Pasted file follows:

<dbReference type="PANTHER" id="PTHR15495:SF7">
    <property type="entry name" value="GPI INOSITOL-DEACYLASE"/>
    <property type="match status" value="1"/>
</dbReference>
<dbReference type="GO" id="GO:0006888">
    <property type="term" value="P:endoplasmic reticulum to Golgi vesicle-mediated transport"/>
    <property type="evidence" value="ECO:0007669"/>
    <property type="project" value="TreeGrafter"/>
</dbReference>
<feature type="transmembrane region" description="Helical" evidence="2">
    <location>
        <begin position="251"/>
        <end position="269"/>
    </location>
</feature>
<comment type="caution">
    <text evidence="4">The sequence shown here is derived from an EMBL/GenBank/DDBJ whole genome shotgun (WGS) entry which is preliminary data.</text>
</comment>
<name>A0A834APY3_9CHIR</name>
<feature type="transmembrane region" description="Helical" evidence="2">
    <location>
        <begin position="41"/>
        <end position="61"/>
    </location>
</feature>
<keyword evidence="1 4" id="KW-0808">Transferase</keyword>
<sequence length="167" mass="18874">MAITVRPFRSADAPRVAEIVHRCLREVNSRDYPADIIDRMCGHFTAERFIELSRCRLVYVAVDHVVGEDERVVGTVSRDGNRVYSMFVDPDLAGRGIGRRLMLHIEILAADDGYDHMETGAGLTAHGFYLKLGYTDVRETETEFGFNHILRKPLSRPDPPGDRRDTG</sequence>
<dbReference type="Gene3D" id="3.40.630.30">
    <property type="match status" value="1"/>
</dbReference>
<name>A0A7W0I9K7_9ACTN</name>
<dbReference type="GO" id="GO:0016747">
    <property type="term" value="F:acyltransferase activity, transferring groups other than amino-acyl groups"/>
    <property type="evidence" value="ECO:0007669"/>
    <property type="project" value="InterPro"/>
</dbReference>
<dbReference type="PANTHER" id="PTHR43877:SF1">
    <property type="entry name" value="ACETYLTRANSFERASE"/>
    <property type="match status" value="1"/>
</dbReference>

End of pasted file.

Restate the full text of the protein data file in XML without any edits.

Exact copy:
<dbReference type="PANTHER" id="PTHR15495:SF7">
    <property type="entry name" value="GPI INOSITOL-DEACYLASE"/>
    <property type="match status" value="1"/>
</dbReference>
<dbReference type="GO" id="GO:0006888">
    <property type="term" value="P:endoplasmic reticulum to Golgi vesicle-mediated transport"/>
    <property type="evidence" value="ECO:0007669"/>
    <property type="project" value="TreeGrafter"/>
</dbReference>
<feature type="transmembrane region" description="Helical" evidence="2">
    <location>
        <begin position="251"/>
        <end position="269"/>
    </location>
</feature>
<comment type="caution">
    <text evidence="4">The sequence shown here is derived from an EMBL/GenBank/DDBJ whole genome shotgun (WGS) entry which is preliminary data.</text>
</comment>
<name>A0A834APY3_9CHIR</name>
<feature type="transmembrane region" description="Helical" evidence="2">
    <location>
        <begin position="41"/>
        <end position="61"/>
    </location>
</feature>
<keyword evidence="1 4" id="KW-0808">Transferase</keyword>
<sequence length="167" mass="18874">MAITVRPFRSADAPRVAEIVHRCLREVNSRDYPADIIDRMCGHFTAERFIELSRCRLVYVAVDHVVGEDERVVGTVSRDGNRVYSMFVDPDLAGRGIGRRLMLHIEILAADDGYDHMETGAGLTAHGFYLKLGYTDVRETETEFGFNHILRKPLSRPDPPGDRRDTG</sequence>
<dbReference type="Gene3D" id="3.40.630.30">
    <property type="match status" value="1"/>
</dbReference>
<name>A0A7W0I9K7_9ACTN</name>
<dbReference type="GO" id="GO:0016747">
    <property type="term" value="F:acyltransferase activity, transferring groups other than amino-acyl groups"/>
    <property type="evidence" value="ECO:0007669"/>
    <property type="project" value="InterPro"/>
</dbReference>
<dbReference type="PANTHER" id="PTHR43877:SF1">
    <property type="entry name" value="ACETYLTRANSFERASE"/>
    <property type="match status" value="1"/>
</dbReference>